Mr. Burigni wrote about the same time, a life of Erasmus, on an attentive study of his works, which is candid and instructive, but heavily written.

In his article on Erasmus, Bayle exhibits his usual wit and originality, united to immense and exact research. The character of Erasmus is well appreciated generally, and parts of his history are so well illustrated, that it has been the ground work of all succeeding biographers. But the most full, impartial and able criticism on the merits of Erasmus we have seen, is in the "Excitatio Critica de Religione Erasmi," of John Albert Fabricius, in which, he has consulted an immense number of works uncommon out of Germany.||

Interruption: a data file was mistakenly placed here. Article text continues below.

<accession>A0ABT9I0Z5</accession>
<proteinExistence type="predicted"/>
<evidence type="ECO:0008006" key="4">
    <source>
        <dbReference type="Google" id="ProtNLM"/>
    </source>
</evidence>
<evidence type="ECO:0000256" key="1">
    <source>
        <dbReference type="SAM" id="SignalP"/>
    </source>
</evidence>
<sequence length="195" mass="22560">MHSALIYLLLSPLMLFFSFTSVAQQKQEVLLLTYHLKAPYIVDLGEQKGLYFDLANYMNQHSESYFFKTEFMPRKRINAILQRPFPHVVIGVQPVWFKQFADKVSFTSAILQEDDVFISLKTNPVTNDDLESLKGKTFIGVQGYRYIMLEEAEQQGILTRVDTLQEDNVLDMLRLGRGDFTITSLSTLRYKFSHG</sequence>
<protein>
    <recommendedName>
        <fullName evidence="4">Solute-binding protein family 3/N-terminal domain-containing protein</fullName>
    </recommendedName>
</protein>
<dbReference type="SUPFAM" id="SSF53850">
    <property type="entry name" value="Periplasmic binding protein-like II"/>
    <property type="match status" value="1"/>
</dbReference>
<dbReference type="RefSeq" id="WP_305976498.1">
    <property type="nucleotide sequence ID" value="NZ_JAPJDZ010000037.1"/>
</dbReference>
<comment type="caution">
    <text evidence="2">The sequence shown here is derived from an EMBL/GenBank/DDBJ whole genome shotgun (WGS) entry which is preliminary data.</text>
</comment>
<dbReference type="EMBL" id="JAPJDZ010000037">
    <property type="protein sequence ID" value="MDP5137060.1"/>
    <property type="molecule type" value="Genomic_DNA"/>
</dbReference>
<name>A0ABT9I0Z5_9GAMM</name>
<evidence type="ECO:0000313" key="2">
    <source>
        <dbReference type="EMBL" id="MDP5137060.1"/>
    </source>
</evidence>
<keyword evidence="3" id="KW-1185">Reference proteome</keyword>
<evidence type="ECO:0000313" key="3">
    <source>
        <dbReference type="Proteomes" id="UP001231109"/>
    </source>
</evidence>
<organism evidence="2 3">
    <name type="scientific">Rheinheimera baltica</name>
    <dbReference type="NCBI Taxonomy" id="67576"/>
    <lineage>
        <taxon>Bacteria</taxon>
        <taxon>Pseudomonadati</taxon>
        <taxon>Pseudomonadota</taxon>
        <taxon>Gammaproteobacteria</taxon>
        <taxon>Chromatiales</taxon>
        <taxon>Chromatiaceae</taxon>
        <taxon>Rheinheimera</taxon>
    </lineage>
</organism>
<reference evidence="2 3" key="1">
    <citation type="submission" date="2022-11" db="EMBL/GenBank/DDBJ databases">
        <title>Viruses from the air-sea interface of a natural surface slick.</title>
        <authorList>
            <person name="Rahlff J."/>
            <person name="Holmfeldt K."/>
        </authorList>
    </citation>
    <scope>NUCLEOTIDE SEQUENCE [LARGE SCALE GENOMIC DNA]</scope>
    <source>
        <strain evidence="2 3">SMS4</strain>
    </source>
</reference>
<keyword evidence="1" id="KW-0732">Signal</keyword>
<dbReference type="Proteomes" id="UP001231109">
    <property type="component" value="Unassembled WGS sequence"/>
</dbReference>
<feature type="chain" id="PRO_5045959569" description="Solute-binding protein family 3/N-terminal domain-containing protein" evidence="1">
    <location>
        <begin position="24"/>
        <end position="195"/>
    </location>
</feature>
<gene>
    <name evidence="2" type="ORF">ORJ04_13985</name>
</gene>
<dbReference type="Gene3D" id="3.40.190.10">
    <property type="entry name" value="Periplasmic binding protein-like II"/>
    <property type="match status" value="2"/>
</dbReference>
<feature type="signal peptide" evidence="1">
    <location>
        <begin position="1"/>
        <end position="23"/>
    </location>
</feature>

* Tom. p. 1817.

† Pancer, Annal. Typograph.
Syllog. Opusc. 357.

Tom. iii. p. 1782.

§ Panzer, Annal. Typograph.

ART. IV.-1. Lectures on the Philosophy of the Human Mind. By THOMAS BROWN, M. D. 3 vols. 8vo. Philadelphia. 1824.

2. Inquiry into the Relation of Cause and Effect. By THOMAS BROWN, M. D. &c. 8vo. Andover. 1822.